Public Health

11 beginning steps to reform policing and tackle racial injustices

Kevin B. O'Reilly , Senior News Editor

What’s the news: The AMA is urging Congress to “find common ground on a path forward on effective and equitable policing reforms” and has outlined a set of steps to address the long-standing problems of police brutality, systemic racism and racial injustice.

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In a letter to Democratic and Republican congressional leaders in the U.S. House and Senate, AMA Executive Vice President and CEO James L. Madara, MD, detailed physicians’ support for the following changes, among others:

  • Research into the public health consequences of violent police interactions.
  • States requiring the reporting of legal-intervention deaths and law-enforcement officer homicides to public health agencies.
  • For appropriate stakeholders, including law enforcement and public health communities, to define “serious injuries” for the purpose of systematically collecting data on law enforcement-related nonfatal injuries among civilians and officers.
  • Law-enforcement departments and agencies having in place specific guidelines, rigorous training and an accountability system for the use of conducted electrical devices, often called Tasers.
  • Research into the health impacts of conducted electrical device use and development of a standardized protocol developed with the input of the medical community for the evaluation, management and post-exposure monitoring of subjects exposed to these devices.
  • Increased use of body-worn cameras by law enforcement officers, as well as funding for the purchase of body-worn cameras, training for officers, and technical assistance for law enforcement agencies.
  • Training for law enforcement at all levels on implicit or unconscious bias and structural racism.
  • School discipline policies that permit reasonable discretion and consideration of mitigating circumstances when determining punishments rather than “zero tolerance” policies that mandate out-of-school suspension, expulsion or the referral of students to the juvenile or criminal justice system.
  • More research to identify programs and policies that are effective in reducing disproportionate minority contact across all decision points within the juvenile justice system.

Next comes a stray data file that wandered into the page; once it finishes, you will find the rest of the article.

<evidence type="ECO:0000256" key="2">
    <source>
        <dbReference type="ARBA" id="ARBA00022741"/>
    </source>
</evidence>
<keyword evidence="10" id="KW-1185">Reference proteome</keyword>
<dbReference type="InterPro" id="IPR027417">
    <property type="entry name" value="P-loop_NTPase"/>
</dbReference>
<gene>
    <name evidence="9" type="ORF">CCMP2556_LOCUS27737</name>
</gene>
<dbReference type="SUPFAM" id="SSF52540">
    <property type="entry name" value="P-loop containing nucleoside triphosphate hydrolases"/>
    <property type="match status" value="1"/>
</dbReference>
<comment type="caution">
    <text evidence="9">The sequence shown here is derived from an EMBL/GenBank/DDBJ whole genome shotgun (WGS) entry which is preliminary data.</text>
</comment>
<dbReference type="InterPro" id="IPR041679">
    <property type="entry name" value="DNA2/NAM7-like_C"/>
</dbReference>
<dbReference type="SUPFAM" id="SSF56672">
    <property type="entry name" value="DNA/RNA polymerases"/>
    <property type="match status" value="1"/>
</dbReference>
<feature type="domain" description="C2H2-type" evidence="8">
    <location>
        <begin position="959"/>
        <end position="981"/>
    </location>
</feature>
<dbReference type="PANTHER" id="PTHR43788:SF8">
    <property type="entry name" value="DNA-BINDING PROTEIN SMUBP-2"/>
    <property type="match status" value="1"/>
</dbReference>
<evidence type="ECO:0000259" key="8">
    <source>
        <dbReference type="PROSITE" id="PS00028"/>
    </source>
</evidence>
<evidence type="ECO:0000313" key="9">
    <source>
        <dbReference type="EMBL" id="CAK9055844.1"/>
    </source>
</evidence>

• Reauthorizing federal programs for juvenile justice and delinquency prevention, which should include incentives for community-based alternatives for youth who pose little risk to public safety, reentry and aftercare services to prevent recidivism, and policies that promote justice to reduce disparities.

The AMA also opposes “choke and sleeper holds as the use of deadly force with the potential to kill,” says Dr. Madara’s letter.

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“These are but a few of the necessary reforms to address the national disgrace of excessive use of violence against individuals who are part of minoritized and marginalized communities,” Dr. Madara wrote. “We are at a critical point in our nation’s reckoning with issues of police use of violence, racism, and discrimination. The use of excessive police force is a communal violence that significantly drives unnecessary and costly injury, and premature morbidity and death. Police brutality and racism must not be tolerated. We urge Congress to act now on meaningful and effective policing reform legislation.”



Why it’s important: Research shows that “racially marginalized communities are disproportionally subject to police force, and there is a correlation between policing and adverse health outcomes,” says the AMA’s letter. “An increased prevalence of police encounters is linked to elevated stress and anxiety levels, along with increased rates of high blood pressure, diabetes, and asthma—and fatal complications of those comorbid conditions.” 

Other medical research has found “that law enforcement-involved deaths of unarmed Black individuals were associated with adverse mental health consequences among Black American adults—regardless of whether the individual affected had a personal relationship with the victim or the incident was experienced vicariously,” Dr. Madara noted.

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“The trauma of violence in a person’s life course is associated with chronic stress, higher rates of comorbidities, and lower life expectancy, all of which bear extensive care and economic burden on our health care system while sapping the strength of affected families and communities,” he added.

Find out why police brutality is a matter of public health.

Learn more: The AMA Board of Trustees has pledged action to confront systemic racism and police brutality. In a joint AMA Leadership Viewpoints column, the AMA’s imediate past president and immediate past chair declared that “police brutality must stop.”

Systemwide bias and institutionalized racism also contribute to inequities across the U.S. health care system. The AMA is fighting for greater health equity by identifying and eliminating inequities through advocacy, community leadership and education.